What are the changes to rent in advance?

On 6 April 2020 an amendment to the Residential Tenancies Act 1997 commenced which reduced the amount of rent that a landlord could require a tenant to pay in advance from 1 month to 2 weeks.  This change already applies to all periodic tenancies and any fixed term tenancy that commenced after 6 April 2020.

From 14 September until 30 June 2021 this change applies to fixed term tenancies that commenced before 6 April 2020.

In all cases, while a tenant cannot be required to pay more than 2 weeks rent in advance, the tenant is able to nominate a longer period for payment in advance should they wish to do so.  The option to pay more than two weeks in advance would only arise when proactively nominated by the tenant, not at the suggestion or request of the lessor.

Are there any restrictions on listings on tenancy databases for households impacted by the COVID-19 pandemic?

If a household was impacted by the COVID-19 pandemic during the moratorium period, information about a tenant’s breach of a residential tenancy agreement during the moratorium period must not be published in a residential tenancy database if the breach relates to a failure to pay rent under the agreement.

This restriction remains after the end of the moratorium period if the tenant remains in arrears for rent payable during the moratorium period.

Reduction in rent by mutual agreement

Landlords and tenants may come to an agreement to reduce rent if the tenant is suffering from financial hardship due to the COVID-19 pandemic.

Between 22 April 2020 and 30 June 2021, the mutual agreement can be given effect by:

  • Including a COVID-19 temporary rent reduction clause in the residential tenancy agreement; and
  • Providing a written confirmation of:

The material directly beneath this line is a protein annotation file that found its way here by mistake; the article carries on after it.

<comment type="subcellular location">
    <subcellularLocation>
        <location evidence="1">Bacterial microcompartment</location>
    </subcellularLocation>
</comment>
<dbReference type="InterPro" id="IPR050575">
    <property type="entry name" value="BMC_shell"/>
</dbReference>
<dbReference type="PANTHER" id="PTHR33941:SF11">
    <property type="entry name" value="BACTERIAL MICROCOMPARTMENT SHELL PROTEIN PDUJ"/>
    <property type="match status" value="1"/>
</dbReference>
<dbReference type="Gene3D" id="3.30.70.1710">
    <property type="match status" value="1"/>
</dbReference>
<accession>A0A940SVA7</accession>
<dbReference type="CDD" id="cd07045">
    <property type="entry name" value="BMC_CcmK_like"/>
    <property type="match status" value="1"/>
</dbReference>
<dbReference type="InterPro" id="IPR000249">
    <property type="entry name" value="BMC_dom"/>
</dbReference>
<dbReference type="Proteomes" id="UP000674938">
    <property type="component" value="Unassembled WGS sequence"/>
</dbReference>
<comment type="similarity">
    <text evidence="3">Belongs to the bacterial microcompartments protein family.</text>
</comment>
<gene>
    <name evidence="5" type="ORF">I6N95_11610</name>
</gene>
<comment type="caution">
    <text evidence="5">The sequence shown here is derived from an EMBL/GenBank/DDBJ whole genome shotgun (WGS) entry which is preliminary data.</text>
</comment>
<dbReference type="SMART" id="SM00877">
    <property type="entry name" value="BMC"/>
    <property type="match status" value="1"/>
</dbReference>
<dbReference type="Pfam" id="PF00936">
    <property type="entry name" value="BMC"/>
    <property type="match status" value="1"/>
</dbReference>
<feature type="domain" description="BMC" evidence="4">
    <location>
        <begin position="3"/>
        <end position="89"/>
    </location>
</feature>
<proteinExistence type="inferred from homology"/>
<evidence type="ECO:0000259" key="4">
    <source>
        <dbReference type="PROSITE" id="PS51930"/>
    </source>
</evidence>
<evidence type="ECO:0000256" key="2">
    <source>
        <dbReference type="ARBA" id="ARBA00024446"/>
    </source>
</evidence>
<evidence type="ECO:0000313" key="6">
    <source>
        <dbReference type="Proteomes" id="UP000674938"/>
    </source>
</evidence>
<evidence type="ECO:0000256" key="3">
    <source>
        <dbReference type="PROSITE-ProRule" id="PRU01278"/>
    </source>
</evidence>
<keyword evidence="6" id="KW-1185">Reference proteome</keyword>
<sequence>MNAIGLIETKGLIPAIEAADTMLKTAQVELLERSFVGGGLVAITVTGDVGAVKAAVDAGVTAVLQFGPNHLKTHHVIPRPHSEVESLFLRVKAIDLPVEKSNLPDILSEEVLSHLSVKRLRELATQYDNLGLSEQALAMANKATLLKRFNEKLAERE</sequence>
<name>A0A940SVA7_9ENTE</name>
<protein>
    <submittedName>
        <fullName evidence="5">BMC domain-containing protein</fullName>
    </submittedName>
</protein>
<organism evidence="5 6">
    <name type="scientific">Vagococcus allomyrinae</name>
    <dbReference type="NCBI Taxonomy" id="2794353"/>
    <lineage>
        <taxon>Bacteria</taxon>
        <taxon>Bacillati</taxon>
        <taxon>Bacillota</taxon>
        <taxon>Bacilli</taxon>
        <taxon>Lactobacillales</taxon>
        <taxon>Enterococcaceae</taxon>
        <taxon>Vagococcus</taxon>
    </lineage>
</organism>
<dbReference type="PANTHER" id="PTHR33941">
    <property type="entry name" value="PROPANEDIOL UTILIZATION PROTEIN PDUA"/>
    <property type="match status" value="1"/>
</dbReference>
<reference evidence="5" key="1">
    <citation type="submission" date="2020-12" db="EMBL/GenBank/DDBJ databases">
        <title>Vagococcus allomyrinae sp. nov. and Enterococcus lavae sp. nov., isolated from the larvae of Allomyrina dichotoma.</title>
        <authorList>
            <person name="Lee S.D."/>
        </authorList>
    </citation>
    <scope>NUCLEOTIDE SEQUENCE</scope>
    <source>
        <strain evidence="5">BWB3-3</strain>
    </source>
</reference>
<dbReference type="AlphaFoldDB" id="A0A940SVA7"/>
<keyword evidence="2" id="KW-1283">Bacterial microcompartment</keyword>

• the agreed reduced rent; and
    • the period the reduced rent applies.

If you are still in financial hardship at the end of the agreed rent reduction period, you can ask your landlord if they are willing to extend the rent reduction period.

What is the COVID-19 temporary rent reduction clause?

The COVID-19 temporary rent reduction clause is an optional additional standard term that tenants and landlords may choose to include that amends their existing tenancy agreement to give effect to an agreed rent reduction.

The COVID-19 temporary rent reduction clause provides:

(1) The parties agree that because of financial hardship suffered by the tenant arising from the COVID-19 pandemic, for the period stated in writing by the parties the rent payable under the agreement is reduced to an amount stated in writing by the parties.

Note: Writing includes any way of representing or reproducing words in visible form including email or text message (see Legislation Act, dict, pt 1, def of writing).

(2) The parties may, in writing, extend the period in which rent is reduced for a further stated period if the tenant continues to suffer financial hardship because of the COVID-19 pandemic.

What happens after the period of reduced rent period ends?

The ability to include a temporary rent reduction clause in your agreement will remain in place until 30 June 2021.  Until 30 June 2021 landlords and tenants may extend an initially agreed rent reduction period by agreeing to an extended period in writing if the tenant continues to suffer from financial hardship due to the COVID-19 pandemic.

If the reduced rent period is not extended, the rent payable reverts to the amount stated in the residential tenancy agreement. This reversion is not an increase in rent for the purposes of the Residential Tenancies Act 1997. This means that the rent can return to its pre-COVID-19 amount without it counting towards the requirement that rents only be increased at intervals of more than 12 months or that the rent increases be limited to a prescribed amount.

I am in an impacted household and want to end my tenancy early, what can I do?

Some tenants may wish to terminate their agreements if they have alternative housing options available.  Any tenancy can be ended at any time by agreement between the landlord and tenant.  If you cannot agree, your rights in relation to ending a tenancy will vary depending on whether you are in a fixed-term or periodic tenancy.

Terminating a periodic tenancy